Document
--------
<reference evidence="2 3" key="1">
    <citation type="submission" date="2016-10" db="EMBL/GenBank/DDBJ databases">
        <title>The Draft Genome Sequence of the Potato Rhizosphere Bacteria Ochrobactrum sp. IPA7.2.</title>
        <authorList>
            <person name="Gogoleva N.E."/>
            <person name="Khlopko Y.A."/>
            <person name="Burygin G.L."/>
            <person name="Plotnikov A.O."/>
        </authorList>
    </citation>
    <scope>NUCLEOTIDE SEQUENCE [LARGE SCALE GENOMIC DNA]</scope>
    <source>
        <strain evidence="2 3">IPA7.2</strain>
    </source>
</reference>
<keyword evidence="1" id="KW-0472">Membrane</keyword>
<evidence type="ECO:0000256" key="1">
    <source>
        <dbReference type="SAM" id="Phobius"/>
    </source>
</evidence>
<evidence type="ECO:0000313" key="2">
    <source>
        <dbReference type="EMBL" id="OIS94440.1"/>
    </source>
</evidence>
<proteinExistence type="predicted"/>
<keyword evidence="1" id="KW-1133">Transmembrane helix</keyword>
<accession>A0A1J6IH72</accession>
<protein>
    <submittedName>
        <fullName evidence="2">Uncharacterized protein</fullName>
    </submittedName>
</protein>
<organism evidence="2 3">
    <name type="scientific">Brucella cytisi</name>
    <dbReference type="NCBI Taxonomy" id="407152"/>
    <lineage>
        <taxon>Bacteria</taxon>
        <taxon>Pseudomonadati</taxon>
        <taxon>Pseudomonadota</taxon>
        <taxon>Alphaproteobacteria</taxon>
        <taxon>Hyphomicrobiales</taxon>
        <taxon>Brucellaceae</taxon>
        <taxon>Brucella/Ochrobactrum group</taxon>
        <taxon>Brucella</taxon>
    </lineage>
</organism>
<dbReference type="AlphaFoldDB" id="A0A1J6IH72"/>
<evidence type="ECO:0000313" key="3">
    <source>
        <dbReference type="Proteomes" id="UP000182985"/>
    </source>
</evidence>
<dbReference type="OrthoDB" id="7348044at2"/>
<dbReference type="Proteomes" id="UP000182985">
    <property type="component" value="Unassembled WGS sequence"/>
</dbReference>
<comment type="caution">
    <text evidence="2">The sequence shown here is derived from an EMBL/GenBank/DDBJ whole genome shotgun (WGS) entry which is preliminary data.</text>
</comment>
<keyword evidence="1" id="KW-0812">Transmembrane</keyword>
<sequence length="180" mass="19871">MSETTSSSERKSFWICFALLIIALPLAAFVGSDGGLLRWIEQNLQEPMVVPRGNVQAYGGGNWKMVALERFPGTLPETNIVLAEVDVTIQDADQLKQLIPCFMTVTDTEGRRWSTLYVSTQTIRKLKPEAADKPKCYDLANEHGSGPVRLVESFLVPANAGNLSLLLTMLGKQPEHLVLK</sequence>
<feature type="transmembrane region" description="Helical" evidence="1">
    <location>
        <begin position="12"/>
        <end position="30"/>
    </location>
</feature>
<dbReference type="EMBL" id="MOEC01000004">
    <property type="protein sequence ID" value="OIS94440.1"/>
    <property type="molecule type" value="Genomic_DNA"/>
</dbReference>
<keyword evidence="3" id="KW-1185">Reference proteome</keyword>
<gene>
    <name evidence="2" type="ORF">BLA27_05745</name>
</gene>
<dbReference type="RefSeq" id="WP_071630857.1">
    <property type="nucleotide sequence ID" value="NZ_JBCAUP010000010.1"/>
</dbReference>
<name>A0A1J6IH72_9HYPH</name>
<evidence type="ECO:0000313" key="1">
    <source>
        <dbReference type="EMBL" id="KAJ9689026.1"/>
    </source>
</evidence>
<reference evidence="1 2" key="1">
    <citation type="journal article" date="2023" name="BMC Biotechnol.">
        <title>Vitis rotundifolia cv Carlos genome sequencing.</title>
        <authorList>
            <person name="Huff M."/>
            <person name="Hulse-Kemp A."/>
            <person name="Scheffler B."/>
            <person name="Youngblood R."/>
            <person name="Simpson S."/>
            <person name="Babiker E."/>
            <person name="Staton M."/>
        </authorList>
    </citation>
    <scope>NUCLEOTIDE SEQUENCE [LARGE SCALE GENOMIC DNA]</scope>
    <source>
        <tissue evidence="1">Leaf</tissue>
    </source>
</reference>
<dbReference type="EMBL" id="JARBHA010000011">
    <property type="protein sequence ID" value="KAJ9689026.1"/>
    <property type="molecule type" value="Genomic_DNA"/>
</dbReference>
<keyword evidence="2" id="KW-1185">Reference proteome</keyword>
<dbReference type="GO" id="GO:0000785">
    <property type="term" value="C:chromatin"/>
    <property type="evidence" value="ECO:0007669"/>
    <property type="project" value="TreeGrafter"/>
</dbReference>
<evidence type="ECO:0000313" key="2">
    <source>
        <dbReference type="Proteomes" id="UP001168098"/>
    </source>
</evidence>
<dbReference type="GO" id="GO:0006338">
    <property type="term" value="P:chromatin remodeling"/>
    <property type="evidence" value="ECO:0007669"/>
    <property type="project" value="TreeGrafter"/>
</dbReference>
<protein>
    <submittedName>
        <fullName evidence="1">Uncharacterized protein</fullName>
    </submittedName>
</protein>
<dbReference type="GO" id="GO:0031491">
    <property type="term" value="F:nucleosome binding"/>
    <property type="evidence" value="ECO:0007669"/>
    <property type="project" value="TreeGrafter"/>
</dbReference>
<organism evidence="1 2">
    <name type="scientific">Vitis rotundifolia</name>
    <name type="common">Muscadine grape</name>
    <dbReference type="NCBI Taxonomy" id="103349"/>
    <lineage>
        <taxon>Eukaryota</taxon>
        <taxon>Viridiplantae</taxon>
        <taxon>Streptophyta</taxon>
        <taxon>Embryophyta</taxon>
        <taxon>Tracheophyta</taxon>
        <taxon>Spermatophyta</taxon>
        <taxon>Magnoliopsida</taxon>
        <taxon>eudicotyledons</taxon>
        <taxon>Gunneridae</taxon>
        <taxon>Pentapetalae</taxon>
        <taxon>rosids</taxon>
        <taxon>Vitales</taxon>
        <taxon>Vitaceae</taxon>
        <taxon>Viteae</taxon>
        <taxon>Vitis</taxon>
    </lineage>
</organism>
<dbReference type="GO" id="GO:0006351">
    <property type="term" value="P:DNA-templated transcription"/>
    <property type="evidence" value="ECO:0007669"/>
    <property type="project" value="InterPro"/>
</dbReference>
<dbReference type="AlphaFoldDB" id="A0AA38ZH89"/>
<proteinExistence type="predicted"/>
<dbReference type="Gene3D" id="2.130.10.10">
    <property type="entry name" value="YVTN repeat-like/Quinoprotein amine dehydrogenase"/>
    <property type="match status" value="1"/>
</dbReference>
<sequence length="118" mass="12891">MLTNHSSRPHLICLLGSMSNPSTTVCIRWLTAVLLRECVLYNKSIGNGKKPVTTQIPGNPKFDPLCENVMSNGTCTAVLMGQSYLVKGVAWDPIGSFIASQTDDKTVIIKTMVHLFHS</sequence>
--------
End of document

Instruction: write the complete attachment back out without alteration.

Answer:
<reference evidence="2 3" key="1">
    <citation type="submission" date="2016-10" db="EMBL/GenBank/DDBJ databases">
        <title>The Draft Genome Sequence of the Potato Rhizosphere Bacteria Ochrobactrum sp. IPA7.2.</title>
        <authorList>
            <person name="Gogoleva N.E."/>
            <person name="Khlopko Y.A."/>
            <person name="Burygin G.L."/>
            <person name="Plotnikov A.O."/>
        </authorList>
    </citation>
    <scope>NUCLEOTIDE SEQUENCE [LARGE SCALE GENOMIC DNA]</scope>
    <source>
        <strain evidence="2 3">IPA7.2</strain>
    </source>
</reference>
<keyword evidence="1" id="KW-0472">Membrane</keyword>
<evidence type="ECO:0000256" key="1">
    <source>
        <dbReference type="SAM" id="Phobius"/>
    </source>
</evidence>
<evidence type="ECO:0000313" key="2">
    <source>
        <dbReference type="EMBL" id="OIS94440.1"/>
    </source>
</evidence>
<proteinExistence type="predicted"/>
<keyword evidence="1" id="KW-1133">Transmembrane helix</keyword>
<accession>A0A1J6IH72</accession>
<protein>
    <submittedName>
        <fullName evidence="2">Uncharacterized protein</fullName>
    </submittedName>
</protein>
<organism evidence="2 3">
    <name type="scientific">Brucella cytisi</name>
    <dbReference type="NCBI Taxonomy" id="407152"/>
    <lineage>
        <taxon>Bacteria</taxon>
        <taxon>Pseudomonadati</taxon>
        <taxon>Pseudomonadota</taxon>
        <taxon>Alphaproteobacteria</taxon>
        <taxon>Hyphomicrobiales</taxon>
        <taxon>Brucellaceae</taxon>
        <taxon>Brucella/Ochrobactrum group</taxon>
        <taxon>Brucella</taxon>
    </lineage>
</organism>
<dbReference type="AlphaFoldDB" id="A0A1J6IH72"/>
<evidence type="ECO:0000313" key="3">
    <source>
        <dbReference type="Proteomes" id="UP000182985"/>
    </source>
</evidence>
<dbReference type="OrthoDB" id="7348044at2"/>
<dbReference type="Proteomes" id="UP000182985">
    <property type="component" value="Unassembled WGS sequence"/>
</dbReference>
<comment type="caution">
    <text evidence="2">The sequence shown here is derived from an EMBL/GenBank/DDBJ whole genome shotgun (WGS) entry which is preliminary data.</text>
</comment>
<keyword evidence="1" id="KW-0812">Transmembrane</keyword>
<sequence length="180" mass="19871">MSETTSSSERKSFWICFALLIIALPLAAFVGSDGGLLRWIEQNLQEPMVVPRGNVQAYGGGNWKMVALERFPGTLPETNIVLAEVDVTIQDADQLKQLIPCFMTVTDTEGRRWSTLYVSTQTIRKLKPEAADKPKCYDLANEHGSGPVRLVESFLVPANAGNLSLLLTMLGKQPEHLVLK</sequence>
<feature type="transmembrane region" description="Helical" evidence="1">
    <location>
        <begin position="12"/>
        <end position="30"/>
    </location>
</feature>
<dbReference type="EMBL" id="MOEC01000004">
    <property type="protein sequence ID" value="OIS94440.1"/>
    <property type="molecule type" value="Genomic_DNA"/>
</dbReference>
<keyword evidence="3" id="KW-1185">Reference proteome</keyword>
<gene>
    <name evidence="2" type="ORF">BLA27_05745</name>
</gene>
<dbReference type="RefSeq" id="WP_071630857.1">
    <property type="nucleotide sequence ID" value="NZ_JBCAUP010000010.1"/>
</dbReference>
<name>A0A1J6IH72_9HYPH</name>
<evidence type="ECO:0000313" key="1">
    <source>
        <dbReference type="EMBL" id="KAJ9689026.1"/>
    </source>
</evidence>
<reference evidence="1 2" key="1">
    <citation type="journal article" date="2023" name="BMC Biotechnol.">
        <title>Vitis rotundifolia cv Carlos genome sequencing.</title>
        <authorList>
            <person name="Huff M."/>
            <person name="Hulse-Kemp A."/>
            <person name="Scheffler B."/>
            <person name="Youngblood R."/>
            <person name="Simpson S."/>
            <person name="Babiker E."/>
            <person name="Staton M."/>
        </authorList>
    </citation>
    <scope>NUCLEOTIDE SEQUENCE [LARGE SCALE GENOMIC DNA]</scope>
    <source>
        <tissue evidence="1">Leaf</tissue>
    </source>
</reference>
<dbReference type="EMBL" id="JARBHA010000011">
    <property type="protein sequence ID" value="KAJ9689026.1"/>
    <property type="molecule type" value="Genomic_DNA"/>
</dbReference>
<keyword evidence="2" id="KW-1185">Reference proteome</keyword>
<dbReference type="GO" id="GO:0000785">
    <property type="term" value="C:chromatin"/>
    <property type="evidence" value="ECO:0007669"/>
    <property type="project" value="TreeGrafter"/>
</dbReference>
<evidence type="ECO:0000313" key="2">
    <source>
        <dbReference type="Proteomes" id="UP001168098"/>
    </source>
</evidence>
<dbReference type="GO" id="GO:0006338">
    <property type="term" value="P:chromatin remodeling"/>
    <property type="evidence" value="ECO:0007669"/>
    <property type="project" value="TreeGrafter"/>
</dbReference>
<protein>
    <submittedName>
        <fullName evidence="1">Uncharacterized protein</fullName>
    </submittedName>
</protein>
<dbReference type="GO" id="GO:0031491">
    <property type="term" value="F:nucleosome binding"/>
    <property type="evidence" value="ECO:0007669"/>
    <property type="project" value="TreeGrafter"/>
</dbReference>
<organism evidence="1 2">
    <name type="scientific">Vitis rotundifolia</name>
    <name type="common">Muscadine grape</name>
    <dbReference type="NCBI Taxonomy" id="103349"/>
    <lineage>
        <taxon>Eukaryota</taxon>
        <taxon>Viridiplantae</taxon>
        <taxon>Streptophyta</taxon>
        <taxon>Embryophyta</taxon>
        <taxon>Tracheophyta</taxon>
        <taxon>Spermatophyta</taxon>
        <taxon>Magnoliopsida</taxon>
        <taxon>eudicotyledons</taxon>
        <taxon>Gunneridae</taxon>
        <taxon>Pentapetalae</taxon>
        <taxon>rosids</taxon>
        <taxon>Vitales</taxon>
        <taxon>Vitaceae</taxon>
        <taxon>Viteae</taxon>
        <taxon>Vitis</taxon>
    </lineage>
</organism>
<dbReference type="GO" id="GO:0006351">
    <property type="term" value="P:DNA-templated transcription"/>
    <property type="evidence" value="ECO:0007669"/>
    <property type="project" value="InterPro"/>
</dbReference>
<dbReference type="AlphaFoldDB" id="A0AA38ZH89"/>
<proteinExistence type="predicted"/>
<dbReference type="Gene3D" id="2.130.10.10">
    <property type="entry name" value="YVTN repeat-like/Quinoprotein amine dehydrogenase"/>
    <property type="match status" value="1"/>
</dbReference>
<sequence length="118" mass="12891">MLTNHSSRPHLICLLGSMSNPSTTVCIRWLTAVLLRECVLYNKSIGNGKKPVTTQIPGNPKFDPLCENVMSNGTCTAVLMGQSYLVKGVAWDPIGSFIASQTDDKTVIIKTMVHLFHS</sequence>